country will be raised to this extent? The idea is monstrous. There
are some 22,000,000 tons now produced, which, if raised in price
according to this tax, will cost the country 33,000,000 gold dollars in
addition to the present price. This might be advantageous to certain
proprietors, but it must be damaging to the country. Nobody can expect
this. The object, then, is something else. I will not say that it is
merely to take advantage of the States that do not produce coal, for
this would be sheer oppression. I suppose that it must be to exclude
foreign coal, and to that extent open the market for domestic coal.

But this tax will be positively oppressive to coal-purchasers in New
England, to say nothing of New York. Nature has denied coal to this
region of country,--or rather, Nature has placed the natural supply for
this region outside our political jurisdiction. It is in Nova Scotia,
on the other side of our boundary line. Coal in abundance is there,
easily accessible by water, and therefore transported at comparatively
small cost. Another part of our country has a different supply. On the
other side of the mountain-ridge separating the sea-coast from the
valleys of the West is an infinite coal-field, the source of untold
wealth, which, beginning in the mountains and filling West Virginia
and Western Pennsylvania, stretches through the valley of the Ohio,
enriching the States that border upon it, and then, crossing the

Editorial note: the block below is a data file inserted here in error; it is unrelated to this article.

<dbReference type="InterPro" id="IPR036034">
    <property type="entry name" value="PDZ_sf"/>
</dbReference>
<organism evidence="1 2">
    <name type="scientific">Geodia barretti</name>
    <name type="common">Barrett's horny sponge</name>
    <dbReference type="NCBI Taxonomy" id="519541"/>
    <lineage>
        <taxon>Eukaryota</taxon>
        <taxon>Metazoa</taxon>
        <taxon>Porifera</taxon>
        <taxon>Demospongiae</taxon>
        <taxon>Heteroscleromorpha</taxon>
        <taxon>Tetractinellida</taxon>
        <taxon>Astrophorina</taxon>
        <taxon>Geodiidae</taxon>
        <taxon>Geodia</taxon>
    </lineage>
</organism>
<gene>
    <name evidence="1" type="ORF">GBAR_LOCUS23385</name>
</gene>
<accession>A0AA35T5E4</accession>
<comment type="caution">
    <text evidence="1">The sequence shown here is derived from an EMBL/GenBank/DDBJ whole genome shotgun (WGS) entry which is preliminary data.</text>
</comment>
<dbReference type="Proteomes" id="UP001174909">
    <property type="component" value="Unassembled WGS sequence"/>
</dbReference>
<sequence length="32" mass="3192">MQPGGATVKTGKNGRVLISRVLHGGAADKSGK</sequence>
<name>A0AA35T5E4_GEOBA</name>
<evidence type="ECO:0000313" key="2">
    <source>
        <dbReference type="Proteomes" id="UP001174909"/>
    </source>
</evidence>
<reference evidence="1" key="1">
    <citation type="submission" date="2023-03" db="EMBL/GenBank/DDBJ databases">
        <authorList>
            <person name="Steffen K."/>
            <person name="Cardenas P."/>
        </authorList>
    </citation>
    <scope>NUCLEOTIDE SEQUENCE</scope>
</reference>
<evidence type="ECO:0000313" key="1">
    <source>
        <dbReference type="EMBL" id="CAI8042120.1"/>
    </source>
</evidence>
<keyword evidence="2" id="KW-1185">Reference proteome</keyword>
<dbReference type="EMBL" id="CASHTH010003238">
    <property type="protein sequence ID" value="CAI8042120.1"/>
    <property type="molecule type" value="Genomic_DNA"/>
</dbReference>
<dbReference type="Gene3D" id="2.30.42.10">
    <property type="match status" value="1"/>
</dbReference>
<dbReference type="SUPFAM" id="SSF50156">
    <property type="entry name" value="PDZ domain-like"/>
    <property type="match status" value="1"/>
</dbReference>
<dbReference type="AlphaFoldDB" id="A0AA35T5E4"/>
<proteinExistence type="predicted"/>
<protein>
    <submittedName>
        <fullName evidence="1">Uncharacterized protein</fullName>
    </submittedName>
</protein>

Mississippi, extends through other States beyond, even to Colorado.
This is the greatest coal-field, as it is also the greatest corn-field,
in the world. It is magnificent beyond comparison. This is the natural
resource for the immense region west of the Alleghanies. But why should
New England, which has a natural resource comparatively near at home,
be compelled at great sacrifice to drag her coal from these distant
supplies?

I hear of complaint at Pittsburg, where the price of coal is only two
dollars a ton, currency. But imported coal in New England costs at
the mine two dollars a ton, gold. Add three or four dollars a ton for
freight. And now it is proposed to pile on this a duty of more than
two dollars, currency. If Pittsburg complains of coal at two dollars a
ton, what must Boston say, when you make it nine dollars? Is this just?
Is it practically wise? But I forget: there can be no wisdom without
justice.

If it be said that the interests of New England are protected even by
the bill before the Senate, I have to say in reply, that no interest
of hers is protected at the expense of the rest of the country. All
that we ask is fair play. Let it be shown that there is any part of the
country which will suffer from the favor accorded to New England as
her coal-purchasers must suffer from the favor accorded to the distant
coal-owners of the mountains, and I will do what I can to see justice
done. I ask nothing but that justice which I am always willing to
accord. We constitute parts of one country with common interests, and